1. The moon travels near  the same angular velocity as the sun, neither speeding or slowing down to match the changes in distance traveled.

 2. The moons path through the sky does not mirror the shifting north then south that we see in the sun.  The moon cannot block the sun with FEH unless it is in the same path as the sun.   If the FEH is correct, they should mirror each other, and they absolutely do not! No where near.   FEH destroyed by its own wiki. 
« Last Edit: November 18, 2018, 05:12:39 AM by JCM »

MattyWS

Re: How does Earth get between the Moon & Sun in FET?
« Reply #46 on: November 18, 2018, 05:19:46 AM »
If someone does make a diagram showing this, keep in mind there are verifiable solar eclipse maps showing the paths of the eclipse' shadows, so you'd have to make sure the sun and moon are perfectly lined up to these maps.
« Last Edit: November 18, 2018, 05:21:22 AM by MattyWS »

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Offline RonJ

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Re: How does Earth get between the Moon & Sun in FET?
« Reply #47 on: November 18, 2018, 05:56:06 AM »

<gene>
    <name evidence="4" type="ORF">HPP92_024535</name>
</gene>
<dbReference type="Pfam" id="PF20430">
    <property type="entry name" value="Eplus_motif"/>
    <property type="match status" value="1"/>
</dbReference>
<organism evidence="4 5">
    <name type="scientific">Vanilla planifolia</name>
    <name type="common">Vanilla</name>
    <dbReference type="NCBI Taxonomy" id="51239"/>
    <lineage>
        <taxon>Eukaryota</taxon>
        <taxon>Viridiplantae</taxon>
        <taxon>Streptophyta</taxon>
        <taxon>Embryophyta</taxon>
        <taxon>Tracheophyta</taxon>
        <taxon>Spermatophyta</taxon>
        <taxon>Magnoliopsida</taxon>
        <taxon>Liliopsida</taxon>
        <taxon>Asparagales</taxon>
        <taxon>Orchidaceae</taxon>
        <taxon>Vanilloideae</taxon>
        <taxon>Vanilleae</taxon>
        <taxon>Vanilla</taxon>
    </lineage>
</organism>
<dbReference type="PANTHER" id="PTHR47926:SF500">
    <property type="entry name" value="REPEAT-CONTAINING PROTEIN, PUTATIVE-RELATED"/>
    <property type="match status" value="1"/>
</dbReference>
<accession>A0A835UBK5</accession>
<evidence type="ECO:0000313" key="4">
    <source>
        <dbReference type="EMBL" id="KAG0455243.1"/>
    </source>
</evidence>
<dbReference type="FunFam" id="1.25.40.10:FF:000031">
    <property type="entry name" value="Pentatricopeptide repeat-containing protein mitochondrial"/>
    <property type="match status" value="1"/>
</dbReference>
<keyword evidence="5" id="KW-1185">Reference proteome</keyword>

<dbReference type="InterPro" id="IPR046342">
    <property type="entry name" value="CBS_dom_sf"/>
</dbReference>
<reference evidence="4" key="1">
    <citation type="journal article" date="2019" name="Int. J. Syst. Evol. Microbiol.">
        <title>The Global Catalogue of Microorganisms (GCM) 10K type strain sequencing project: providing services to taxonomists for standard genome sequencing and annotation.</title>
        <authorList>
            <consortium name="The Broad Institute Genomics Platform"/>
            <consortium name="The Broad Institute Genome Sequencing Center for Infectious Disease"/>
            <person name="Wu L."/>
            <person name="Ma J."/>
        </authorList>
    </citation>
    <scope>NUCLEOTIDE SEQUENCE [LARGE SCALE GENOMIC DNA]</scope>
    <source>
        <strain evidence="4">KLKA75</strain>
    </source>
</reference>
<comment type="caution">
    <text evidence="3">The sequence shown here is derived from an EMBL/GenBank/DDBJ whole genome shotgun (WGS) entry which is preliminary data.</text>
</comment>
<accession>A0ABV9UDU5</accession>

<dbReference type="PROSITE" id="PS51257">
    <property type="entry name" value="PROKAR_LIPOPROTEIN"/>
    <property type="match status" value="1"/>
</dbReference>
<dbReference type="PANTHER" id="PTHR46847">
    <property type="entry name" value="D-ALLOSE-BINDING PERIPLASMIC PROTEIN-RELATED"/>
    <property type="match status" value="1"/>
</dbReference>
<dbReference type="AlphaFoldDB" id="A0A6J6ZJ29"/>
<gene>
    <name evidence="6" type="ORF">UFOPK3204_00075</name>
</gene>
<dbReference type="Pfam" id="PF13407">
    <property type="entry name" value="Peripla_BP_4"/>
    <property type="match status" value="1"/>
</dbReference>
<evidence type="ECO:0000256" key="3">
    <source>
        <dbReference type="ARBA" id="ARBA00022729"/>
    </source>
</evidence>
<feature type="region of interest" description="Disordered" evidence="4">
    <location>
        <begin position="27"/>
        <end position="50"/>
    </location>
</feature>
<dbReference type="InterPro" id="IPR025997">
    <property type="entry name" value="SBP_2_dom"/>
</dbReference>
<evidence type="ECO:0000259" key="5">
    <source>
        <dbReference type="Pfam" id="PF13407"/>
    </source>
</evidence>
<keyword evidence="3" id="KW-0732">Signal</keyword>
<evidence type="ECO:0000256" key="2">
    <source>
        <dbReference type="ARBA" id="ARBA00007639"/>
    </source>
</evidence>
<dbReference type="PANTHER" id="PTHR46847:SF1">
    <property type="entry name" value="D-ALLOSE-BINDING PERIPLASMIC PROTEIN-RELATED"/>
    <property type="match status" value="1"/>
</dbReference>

There's another huge problem with FET according to the FAQ section in the Wiki.  The sun changes it's orbital diameter in the different seasons.  You can see that on the nice diagram.  When you go from a smaller diameter circle to a larger diameter circle you have to speed up the sun in order to keep the same orbital time (length of day).  This would require some kind of a retro-rocket.  The opposite would be true when going from a larger diameter orbit to a smaller one.  The retro-rocket would have to fire in the opposite direction to slow the sun down.  I'm assuming that the sun has some mass.  However I haven't been able to find a figure for the mass of the sun under the FET model.  Since the sun has to have some mass it would take a specific amount of time to change the orbital diameter.  More thrust means a shorter time to change orbits.  All of this would have to be accounted for in any kind of diagram showing the timing of an eclipse.  Additionally since the sun has some kind of mass it would require a force to keep it in an orbital path.  Could this be some kind of gravitational attraction between the sun and another body?  Maybe the shadow body is somehow involved.  Again I am going on very little information and having to make some educated guesses.  It sure would help to have some kind of reading on the speculated mass of the sun under this FET model so some accurate predictions could be arrived at for an eclipse.
For FE no explanation is possible, for RE no explanation is necessary.

Curiosity File

Re: How does Earth get between the Moon & Sun in FET?
« Reply #48 on: November 18, 2018, 06:40:23 AM »